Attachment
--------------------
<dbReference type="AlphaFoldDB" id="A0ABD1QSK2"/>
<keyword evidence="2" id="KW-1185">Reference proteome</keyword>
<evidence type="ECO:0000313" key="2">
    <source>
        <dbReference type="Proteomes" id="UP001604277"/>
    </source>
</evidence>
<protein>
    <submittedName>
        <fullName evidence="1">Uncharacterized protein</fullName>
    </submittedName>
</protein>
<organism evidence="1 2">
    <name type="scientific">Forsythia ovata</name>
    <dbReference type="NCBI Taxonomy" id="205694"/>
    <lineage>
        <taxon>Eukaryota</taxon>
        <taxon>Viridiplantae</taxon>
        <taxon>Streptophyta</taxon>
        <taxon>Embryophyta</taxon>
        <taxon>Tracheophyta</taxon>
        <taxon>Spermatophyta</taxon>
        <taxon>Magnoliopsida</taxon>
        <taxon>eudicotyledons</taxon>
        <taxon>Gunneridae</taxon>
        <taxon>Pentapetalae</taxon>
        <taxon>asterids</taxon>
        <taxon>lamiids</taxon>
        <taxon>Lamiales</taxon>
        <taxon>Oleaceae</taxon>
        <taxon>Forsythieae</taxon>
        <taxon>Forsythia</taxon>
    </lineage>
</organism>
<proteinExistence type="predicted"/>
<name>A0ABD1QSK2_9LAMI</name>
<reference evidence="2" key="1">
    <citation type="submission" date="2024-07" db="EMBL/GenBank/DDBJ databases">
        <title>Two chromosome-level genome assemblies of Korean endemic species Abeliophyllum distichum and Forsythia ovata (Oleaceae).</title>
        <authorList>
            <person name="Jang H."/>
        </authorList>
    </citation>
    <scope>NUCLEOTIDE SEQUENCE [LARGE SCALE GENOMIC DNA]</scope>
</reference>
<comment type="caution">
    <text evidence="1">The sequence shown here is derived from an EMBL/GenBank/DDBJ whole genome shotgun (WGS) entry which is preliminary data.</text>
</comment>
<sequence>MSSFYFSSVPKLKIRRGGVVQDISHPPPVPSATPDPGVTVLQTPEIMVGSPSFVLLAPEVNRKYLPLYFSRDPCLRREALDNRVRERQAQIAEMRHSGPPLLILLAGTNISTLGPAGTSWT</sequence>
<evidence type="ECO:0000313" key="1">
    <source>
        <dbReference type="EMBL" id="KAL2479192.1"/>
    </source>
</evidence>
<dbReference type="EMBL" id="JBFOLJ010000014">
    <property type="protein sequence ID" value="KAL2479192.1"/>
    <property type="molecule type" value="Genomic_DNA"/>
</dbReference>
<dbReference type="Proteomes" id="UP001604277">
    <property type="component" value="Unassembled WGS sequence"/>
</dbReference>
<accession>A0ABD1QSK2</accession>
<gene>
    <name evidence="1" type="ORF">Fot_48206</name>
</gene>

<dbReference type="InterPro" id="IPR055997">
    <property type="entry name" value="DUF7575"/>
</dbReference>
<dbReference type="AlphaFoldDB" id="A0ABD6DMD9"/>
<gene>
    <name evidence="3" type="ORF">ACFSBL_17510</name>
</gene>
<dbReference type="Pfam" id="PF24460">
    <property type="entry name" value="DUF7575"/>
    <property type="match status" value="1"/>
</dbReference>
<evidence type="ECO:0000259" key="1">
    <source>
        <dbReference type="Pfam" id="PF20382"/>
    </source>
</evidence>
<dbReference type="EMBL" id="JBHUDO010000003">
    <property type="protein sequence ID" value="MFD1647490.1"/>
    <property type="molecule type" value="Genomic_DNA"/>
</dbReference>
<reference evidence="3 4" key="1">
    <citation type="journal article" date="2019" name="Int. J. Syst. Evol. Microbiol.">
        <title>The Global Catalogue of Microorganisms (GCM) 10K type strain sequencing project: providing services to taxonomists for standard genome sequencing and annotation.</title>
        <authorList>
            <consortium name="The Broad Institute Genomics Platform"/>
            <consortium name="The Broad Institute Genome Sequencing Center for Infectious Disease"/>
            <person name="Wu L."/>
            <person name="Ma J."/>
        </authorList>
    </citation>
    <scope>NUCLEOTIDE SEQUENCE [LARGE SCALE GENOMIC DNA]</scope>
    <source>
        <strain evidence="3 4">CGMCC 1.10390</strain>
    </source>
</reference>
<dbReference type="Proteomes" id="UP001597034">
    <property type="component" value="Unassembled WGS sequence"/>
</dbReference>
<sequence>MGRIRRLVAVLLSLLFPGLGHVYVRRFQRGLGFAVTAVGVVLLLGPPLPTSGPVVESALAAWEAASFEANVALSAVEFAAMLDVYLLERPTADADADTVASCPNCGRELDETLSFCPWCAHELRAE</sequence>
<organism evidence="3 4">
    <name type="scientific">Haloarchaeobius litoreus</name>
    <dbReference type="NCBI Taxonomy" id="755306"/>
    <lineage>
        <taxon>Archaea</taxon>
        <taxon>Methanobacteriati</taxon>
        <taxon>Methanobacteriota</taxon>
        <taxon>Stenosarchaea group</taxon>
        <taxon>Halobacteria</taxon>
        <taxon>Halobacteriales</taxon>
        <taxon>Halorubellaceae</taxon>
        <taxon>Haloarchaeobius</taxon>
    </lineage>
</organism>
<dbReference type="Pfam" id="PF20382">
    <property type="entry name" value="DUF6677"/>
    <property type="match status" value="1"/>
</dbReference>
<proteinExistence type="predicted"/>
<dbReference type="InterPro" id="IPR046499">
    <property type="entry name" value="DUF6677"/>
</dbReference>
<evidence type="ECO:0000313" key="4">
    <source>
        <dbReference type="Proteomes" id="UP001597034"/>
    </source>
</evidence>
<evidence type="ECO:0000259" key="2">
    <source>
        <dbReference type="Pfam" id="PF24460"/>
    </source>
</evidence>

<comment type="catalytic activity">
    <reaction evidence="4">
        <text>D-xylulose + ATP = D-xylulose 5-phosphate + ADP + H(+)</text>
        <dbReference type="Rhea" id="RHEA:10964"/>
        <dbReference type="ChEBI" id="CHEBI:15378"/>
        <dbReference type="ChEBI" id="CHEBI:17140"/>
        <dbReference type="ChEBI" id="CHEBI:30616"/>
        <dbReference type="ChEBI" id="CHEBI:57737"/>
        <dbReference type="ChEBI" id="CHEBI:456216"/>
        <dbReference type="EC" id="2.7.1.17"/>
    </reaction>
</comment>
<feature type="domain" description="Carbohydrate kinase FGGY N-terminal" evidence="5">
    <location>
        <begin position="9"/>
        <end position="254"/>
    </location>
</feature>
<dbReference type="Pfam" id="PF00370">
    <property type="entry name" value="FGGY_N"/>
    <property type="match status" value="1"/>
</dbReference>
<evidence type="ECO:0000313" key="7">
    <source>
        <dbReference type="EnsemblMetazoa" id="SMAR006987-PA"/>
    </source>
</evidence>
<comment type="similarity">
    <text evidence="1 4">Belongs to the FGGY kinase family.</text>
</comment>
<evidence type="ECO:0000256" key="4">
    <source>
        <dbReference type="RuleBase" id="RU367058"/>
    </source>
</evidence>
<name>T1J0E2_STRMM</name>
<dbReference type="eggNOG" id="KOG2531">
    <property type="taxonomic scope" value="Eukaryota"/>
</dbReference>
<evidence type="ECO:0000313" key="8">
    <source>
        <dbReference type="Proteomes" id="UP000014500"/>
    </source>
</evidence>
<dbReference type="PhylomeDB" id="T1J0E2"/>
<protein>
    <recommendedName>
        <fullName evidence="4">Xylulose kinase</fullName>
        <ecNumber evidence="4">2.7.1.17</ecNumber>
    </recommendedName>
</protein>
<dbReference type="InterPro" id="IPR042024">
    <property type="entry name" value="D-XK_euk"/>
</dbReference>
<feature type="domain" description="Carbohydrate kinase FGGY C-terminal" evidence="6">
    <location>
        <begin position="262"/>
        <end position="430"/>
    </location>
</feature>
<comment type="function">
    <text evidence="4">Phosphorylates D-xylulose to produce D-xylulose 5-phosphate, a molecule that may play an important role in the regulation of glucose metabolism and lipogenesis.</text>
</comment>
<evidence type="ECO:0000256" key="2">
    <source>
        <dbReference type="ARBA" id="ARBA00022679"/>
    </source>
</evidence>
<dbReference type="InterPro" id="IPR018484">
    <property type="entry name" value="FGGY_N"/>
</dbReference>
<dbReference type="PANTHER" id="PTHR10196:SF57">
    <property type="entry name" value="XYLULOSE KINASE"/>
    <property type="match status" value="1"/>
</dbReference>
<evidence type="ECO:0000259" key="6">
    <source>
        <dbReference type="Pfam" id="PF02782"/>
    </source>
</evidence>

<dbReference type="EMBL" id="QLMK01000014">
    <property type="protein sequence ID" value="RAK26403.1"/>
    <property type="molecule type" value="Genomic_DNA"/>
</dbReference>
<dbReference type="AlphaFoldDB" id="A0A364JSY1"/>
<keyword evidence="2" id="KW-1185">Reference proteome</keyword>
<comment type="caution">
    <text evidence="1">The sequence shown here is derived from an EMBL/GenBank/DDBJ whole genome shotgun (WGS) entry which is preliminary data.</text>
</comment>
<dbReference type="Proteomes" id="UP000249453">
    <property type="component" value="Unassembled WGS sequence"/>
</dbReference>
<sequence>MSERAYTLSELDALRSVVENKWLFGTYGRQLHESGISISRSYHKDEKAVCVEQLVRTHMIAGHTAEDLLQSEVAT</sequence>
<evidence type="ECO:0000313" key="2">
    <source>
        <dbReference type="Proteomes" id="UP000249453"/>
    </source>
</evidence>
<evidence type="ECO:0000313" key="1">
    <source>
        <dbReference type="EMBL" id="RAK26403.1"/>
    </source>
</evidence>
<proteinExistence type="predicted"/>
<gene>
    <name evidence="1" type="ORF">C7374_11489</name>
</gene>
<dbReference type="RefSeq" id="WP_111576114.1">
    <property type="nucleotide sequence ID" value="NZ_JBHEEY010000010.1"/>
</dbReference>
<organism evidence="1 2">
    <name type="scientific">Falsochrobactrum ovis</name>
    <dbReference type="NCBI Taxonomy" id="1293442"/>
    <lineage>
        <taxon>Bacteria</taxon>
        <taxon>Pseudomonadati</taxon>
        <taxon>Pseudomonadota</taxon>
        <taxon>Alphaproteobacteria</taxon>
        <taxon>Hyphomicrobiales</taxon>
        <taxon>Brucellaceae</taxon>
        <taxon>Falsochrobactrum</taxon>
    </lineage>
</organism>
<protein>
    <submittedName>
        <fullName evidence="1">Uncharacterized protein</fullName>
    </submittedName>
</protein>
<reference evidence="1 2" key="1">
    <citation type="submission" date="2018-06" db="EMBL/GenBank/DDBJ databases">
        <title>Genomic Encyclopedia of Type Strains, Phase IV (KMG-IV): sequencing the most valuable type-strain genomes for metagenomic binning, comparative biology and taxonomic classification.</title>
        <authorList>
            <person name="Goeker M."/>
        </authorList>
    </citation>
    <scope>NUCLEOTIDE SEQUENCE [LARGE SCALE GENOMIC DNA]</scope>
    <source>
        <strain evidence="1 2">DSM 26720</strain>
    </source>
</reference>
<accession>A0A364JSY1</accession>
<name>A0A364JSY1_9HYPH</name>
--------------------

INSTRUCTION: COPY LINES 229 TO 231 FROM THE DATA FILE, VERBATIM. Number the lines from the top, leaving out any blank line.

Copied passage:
<sequence>MSERAYTLSELDALRSVVENKWLFGTYGRQLHESGISISRSYHKDEKAVCVEQLVRTHMIAGHTAEDLLQSEVAT</sequence>
<evidence type="ECO:0000313" key="2">
    <source>